Posted: Monday, April 11, 2022
Robert B. Campbell, PhD, of the Massachusetts College of Pharmacy and Health Sciences, Worcester, and colleagues developed and evaluated cell membrane lipid–extracted nanoliposomes (CLENs) as a possible therapeutic platform for targeting multiple myeloma. CLENs, a type of nanoparticle, are a drug delivery approach that may offer more selective uptake while minimizing the toxicity associated with treatment. Their research was presented at the American Association for Cancer Research (AACR) Annual Meeting 2022 (Abstract 237/3).
The investigators selected the RPMI-8226 multiple myeloma cell line as a cellular model for multiple myeloma. Through physicochemical and in vitro studies, they identified the optimal preparation of the RPMI-8226 CLENs to contain 90% 1,2-dioleoyl-sn-glycero-3-phosphocholine (DOPC), 5% RPMI-8226 lipid extraction, and 5% cholesterol. The addition of RPMI-8226 lipid extraction in conventional DOPC plus cholesterol liposomes resulted in “significantly improved” uptake of the CLENs by RPMI-8226 cells in vitro (P < .001).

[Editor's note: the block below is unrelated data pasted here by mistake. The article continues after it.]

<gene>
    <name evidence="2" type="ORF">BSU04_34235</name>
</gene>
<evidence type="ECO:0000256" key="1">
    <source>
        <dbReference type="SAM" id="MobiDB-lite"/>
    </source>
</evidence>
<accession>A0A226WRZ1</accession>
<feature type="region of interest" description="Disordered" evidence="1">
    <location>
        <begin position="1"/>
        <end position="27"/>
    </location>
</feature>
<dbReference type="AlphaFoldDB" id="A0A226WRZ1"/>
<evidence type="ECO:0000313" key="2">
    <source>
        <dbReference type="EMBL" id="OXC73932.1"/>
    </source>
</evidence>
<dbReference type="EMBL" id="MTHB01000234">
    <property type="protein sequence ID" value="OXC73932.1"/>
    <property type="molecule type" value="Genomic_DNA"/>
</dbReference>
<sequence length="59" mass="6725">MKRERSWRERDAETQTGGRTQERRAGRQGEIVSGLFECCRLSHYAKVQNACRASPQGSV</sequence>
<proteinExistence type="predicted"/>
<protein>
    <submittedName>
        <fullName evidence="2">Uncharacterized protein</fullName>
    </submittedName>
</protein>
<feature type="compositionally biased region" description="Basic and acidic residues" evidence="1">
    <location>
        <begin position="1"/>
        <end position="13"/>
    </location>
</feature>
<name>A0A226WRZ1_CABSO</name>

However, preliminary selectivity studies indicated no significant difference in the uptake of RPMI-8226 CLENs by RPMI-8226 when compared with control cell lines from other hematologic diseases, including chronic myeloid leukemia (K-562-GFP), acute lymphoblastic leukemia (CCRF-CEM), and lymphoma (U937). Further studies are currently underway to investigate target selectivity and the inclusion of additional components of CLENs as a function of the microenvironment.
Disclosure: The study authors reported no conflicts of interest.